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Cooking With Craig

White Beans with Kale and Peppadew Peppers

Craig Thiebaud

Thursday, May 22, 2014 • 6:40am

Leafy greens season is in full swing this time of year in New Jersey.  Local kale, spinach, and various types of lettuce can be readily found at farmer’s markets, farm stores, and supermarkets in the area.  Bright red Peppadew peppers can be found at most grocery stores.  They are sweet and a tad sour.  Despite being considered a ‘mild’ pepper, they do impart a nice but not overwhelming amount of heat.

I make this dish pretty frequently throughout the year.  The beans can be served as a hearty side dish or as a healthy main course.  I generally use it as a main dish and serve a salad alongside.  It takes a bit of time, around two hours or so.  However, the beans simmer for the majority of the time, freeing you up to do other things.  I tend to enjoy beans on the mushier side so the cook time indicated will deliver that consistency.  If you prefer beans al dente, simply reduce the cook time and taste the beans as you go to choose the consistency that’s right for you.  This recipe yields a large number of servings so it will feed a crowd.  It will also last a week or so in the fridge so you can enjoy the leftovers.

Ingredients:

1 Bag dried white beans (I used Bob’s Red Mill Cannelloni Beans)

2 Quarts chicken

2 Quarts water (approximately)

1 Head garlic, cloves chopped coarsely

1 Onion, sliced thinly

3 Fresh Bay Leaves

4-5 Sprigs fresh thyme

1 Bunch fresh kale

1 Jar Peppadew peppers, drained and rinsed

¼ Cup Olive Oil, plus more for final presentation

Kosher salt and pepper to taste

Preparation:

  • Soak beans overnight in cold water.  The next day, rinse the beans in cold water and set aside.
  • Take head of garlic and remove skins from cloves and chop coarsely.  Thinly slice onions.
  • Wash kale and remove the large center ribs.  Keep leaves in large pieces.  Set aside.
  • Place Peppadew peppers in strainer and rinse completely in cold water.  Cut in half or quarters and set aside.
  • In a large Dutch oven or large, heavy bottomed pot, heat a ¼ cup of olive oil with the bay leaves and thyme for a couple of minutes over medium heat.  Add the onion and a pinch of salt and cook for 3 or 4 minutes.  Add garlic and cook another minute.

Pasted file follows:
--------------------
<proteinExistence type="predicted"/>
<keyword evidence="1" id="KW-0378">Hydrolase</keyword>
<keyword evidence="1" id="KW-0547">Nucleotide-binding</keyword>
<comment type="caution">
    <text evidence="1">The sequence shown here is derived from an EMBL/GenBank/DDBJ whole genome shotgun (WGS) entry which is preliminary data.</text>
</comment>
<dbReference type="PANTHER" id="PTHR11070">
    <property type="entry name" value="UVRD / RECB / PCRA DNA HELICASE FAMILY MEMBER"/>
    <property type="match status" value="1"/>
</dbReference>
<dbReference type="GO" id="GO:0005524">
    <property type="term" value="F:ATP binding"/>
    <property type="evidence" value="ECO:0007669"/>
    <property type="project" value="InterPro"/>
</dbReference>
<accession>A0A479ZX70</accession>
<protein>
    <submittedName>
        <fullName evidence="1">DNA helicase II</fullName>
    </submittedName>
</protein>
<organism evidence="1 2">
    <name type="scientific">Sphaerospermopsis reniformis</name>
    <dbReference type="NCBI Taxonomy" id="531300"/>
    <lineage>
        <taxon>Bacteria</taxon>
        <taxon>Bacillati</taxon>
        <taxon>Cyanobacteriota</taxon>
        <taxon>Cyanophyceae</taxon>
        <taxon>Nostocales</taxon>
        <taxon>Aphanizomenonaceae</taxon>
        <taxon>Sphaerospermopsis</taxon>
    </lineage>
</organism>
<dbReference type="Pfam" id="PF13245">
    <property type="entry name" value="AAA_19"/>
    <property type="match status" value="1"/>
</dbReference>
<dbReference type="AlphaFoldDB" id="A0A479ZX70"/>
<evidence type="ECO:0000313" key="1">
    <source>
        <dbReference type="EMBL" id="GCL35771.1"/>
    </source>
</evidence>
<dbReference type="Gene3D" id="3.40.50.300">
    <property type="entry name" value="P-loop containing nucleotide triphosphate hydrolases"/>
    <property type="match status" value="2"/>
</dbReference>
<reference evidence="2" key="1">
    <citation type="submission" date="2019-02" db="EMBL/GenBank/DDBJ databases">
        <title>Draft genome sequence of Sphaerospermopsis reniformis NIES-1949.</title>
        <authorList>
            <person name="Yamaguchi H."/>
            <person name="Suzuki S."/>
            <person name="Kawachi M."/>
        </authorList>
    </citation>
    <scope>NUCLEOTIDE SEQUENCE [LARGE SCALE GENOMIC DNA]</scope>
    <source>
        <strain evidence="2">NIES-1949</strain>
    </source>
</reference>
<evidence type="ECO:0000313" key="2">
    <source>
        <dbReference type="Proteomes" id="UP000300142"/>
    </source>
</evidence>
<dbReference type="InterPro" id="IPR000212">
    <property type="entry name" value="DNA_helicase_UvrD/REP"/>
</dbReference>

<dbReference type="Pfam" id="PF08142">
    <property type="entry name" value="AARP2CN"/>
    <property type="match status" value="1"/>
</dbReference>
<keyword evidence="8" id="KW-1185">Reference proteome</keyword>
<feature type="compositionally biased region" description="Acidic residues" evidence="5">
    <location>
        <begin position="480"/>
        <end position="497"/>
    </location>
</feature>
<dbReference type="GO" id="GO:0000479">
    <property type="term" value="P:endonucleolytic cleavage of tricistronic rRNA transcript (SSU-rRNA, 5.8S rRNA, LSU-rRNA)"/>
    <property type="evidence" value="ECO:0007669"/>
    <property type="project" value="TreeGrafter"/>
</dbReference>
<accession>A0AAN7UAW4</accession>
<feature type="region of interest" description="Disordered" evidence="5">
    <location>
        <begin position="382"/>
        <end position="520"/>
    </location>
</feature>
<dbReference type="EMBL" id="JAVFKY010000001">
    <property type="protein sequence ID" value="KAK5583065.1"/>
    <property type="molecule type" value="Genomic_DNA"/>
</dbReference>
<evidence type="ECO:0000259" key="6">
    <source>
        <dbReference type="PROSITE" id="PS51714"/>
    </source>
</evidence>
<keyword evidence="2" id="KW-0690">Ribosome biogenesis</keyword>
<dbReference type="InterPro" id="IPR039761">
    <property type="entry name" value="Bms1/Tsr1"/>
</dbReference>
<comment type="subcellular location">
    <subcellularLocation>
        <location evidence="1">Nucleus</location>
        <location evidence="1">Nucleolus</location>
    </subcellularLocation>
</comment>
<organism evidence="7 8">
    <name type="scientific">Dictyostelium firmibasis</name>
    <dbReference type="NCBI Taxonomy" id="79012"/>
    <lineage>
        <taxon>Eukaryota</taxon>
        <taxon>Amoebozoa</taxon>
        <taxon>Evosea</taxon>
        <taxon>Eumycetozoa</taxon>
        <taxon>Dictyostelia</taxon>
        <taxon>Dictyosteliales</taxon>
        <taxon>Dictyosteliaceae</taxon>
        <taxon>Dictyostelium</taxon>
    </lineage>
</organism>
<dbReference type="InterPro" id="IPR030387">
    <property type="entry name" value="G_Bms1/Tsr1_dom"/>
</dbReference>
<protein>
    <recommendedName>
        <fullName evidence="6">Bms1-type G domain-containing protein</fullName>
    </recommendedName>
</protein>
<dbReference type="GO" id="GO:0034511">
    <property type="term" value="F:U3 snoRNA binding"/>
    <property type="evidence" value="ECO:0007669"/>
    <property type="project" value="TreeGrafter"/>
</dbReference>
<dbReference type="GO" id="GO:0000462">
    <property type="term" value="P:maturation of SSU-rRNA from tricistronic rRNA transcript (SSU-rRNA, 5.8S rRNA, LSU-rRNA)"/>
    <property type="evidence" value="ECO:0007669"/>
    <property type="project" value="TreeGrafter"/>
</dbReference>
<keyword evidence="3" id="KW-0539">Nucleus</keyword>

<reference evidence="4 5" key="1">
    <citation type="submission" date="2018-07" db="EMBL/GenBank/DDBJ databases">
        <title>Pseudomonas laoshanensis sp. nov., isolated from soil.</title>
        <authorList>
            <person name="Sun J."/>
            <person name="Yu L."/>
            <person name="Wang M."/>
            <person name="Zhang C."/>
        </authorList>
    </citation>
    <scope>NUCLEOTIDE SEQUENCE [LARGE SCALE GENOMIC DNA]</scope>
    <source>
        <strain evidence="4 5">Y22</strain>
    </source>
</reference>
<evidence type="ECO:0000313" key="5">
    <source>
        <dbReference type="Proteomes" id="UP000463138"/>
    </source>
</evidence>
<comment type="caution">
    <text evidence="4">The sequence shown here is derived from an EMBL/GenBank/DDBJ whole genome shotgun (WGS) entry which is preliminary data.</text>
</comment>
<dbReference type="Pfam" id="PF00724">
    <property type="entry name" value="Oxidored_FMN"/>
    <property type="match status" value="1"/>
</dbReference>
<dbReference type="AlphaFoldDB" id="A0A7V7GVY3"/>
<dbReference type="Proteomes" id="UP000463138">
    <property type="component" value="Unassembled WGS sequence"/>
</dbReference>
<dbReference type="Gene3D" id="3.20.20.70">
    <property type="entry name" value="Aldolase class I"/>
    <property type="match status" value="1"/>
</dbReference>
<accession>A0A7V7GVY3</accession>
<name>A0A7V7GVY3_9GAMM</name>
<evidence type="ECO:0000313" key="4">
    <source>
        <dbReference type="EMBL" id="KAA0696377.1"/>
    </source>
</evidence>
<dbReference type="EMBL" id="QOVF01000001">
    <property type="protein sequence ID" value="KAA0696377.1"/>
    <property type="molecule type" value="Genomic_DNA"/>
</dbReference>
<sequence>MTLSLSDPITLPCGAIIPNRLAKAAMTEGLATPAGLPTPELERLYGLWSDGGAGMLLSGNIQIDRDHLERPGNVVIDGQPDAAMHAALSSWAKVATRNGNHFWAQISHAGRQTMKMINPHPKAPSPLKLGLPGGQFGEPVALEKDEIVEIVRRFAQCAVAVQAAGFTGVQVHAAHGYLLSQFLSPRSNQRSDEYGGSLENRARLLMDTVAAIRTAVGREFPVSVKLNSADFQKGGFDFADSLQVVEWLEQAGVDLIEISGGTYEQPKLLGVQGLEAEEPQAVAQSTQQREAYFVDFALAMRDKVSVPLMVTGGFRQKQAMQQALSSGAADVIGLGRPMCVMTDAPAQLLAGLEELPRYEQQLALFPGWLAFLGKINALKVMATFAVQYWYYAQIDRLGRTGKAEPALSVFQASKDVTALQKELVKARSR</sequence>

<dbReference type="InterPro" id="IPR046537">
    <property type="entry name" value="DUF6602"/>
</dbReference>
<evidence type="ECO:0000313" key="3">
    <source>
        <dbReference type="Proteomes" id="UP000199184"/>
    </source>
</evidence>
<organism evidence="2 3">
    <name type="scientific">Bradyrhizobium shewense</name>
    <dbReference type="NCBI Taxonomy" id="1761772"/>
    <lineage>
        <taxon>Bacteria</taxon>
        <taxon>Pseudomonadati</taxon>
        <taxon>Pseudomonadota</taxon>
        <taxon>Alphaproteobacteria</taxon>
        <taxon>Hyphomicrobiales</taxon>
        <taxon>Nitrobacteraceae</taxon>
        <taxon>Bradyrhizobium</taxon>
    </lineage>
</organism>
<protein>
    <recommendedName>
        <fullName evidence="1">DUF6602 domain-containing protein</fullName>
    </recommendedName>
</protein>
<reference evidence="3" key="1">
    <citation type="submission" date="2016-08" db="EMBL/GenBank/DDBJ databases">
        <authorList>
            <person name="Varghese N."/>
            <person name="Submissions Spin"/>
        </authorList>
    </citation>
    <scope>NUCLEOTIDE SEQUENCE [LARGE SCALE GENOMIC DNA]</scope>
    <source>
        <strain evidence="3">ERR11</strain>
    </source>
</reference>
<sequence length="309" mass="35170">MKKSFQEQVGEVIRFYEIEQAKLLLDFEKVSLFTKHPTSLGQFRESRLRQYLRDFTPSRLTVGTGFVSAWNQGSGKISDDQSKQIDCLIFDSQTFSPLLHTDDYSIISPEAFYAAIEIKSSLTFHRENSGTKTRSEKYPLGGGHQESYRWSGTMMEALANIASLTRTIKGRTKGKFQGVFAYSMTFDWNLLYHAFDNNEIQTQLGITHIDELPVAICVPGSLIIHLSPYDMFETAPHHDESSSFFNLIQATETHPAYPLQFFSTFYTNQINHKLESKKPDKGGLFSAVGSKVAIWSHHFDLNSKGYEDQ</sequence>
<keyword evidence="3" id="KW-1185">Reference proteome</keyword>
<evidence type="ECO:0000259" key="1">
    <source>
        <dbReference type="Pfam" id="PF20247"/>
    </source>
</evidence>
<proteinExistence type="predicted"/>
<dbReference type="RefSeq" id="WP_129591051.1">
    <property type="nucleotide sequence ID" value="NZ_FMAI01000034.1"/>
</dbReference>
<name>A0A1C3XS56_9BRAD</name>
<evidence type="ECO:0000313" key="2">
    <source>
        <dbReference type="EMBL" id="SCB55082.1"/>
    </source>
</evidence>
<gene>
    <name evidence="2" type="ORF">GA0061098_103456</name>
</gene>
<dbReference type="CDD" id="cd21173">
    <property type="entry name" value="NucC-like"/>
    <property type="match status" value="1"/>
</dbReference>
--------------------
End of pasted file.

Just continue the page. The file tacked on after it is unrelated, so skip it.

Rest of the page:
• Add the beans and two quarts of stock (if you don’t have stock, just use water).  The liquid level should be around two inches above the beans at this point.  If the beans aren’t sufficiently covered, simply add water until the liquid reaches that level.
  • Bring liquid to boil, stirring occasionally.  Once at a vigorous boil, reduce heat to low and cover.
  • Allow beans to simmer on low for 30 minutes.  Check liquid level and adjust by adding water if needed.  The beans will absorb the liquid, so adding additional liquid will be necessary.
  • Continue cooking beans on low and covered, stirring and checking liquid level every 30 minutes two more times (for a total of 1.5 hours on low).
  • At an hour and a half, taste beans for doneness.  Beans are likely al dente at this point.  If you prefer them softer, continue to cook covered on low for another thirty minutes.
  • Once beans are cooked to desired doneness, remove bay leaves and thyme sprigs (the stems need to be removed.  The thyme leaves will have melded into the sauce.).  I fish both out with thongs.
  • Add kale and Peppadew peppers.  Cover for two minutes.
  • Season with kosher salt and freshly ground pepper to taste.
  • Serve dish in bowls and drizzle lightly with olive oil.

Note:  The kale will wilt immediately and will appear bright green if served quickly.  The color will become darker the longer it lingers in the beans and heat.  Also, cooking times are approximate in this case and will vary depending on the type of beans used, the type of pot used, and the actual heat of your range.  The best way to check for doneness is simply tasting as you go.

Craig Thiebaud is a Diplomat of Classic Culinary Arts at the International Culinary Center (formerly The French Culinary Institute) located in SOHO in New York City.  After extensive training in the Art of French cooking and professional food preparation in general, he brings his knowledge of food and passion for cooking to us by sharing culinary techniques and creating recipes that mainly use local, seasonal ingredients and can be easily recreated in the home kitchen.  Good, wholesome meals for the family can be created quickly with planning, using the best techniques with the best ingredients that are both affordable and available.  Let's get back into the kitchen together! 

The opinions expressed herein are the writer's alone, and do not reflect the opinions of TAPinto.net or anyone who works for TAPinto.net. TAPinto.net is not responsible for the accuracy of any of the information supplied by the writer.

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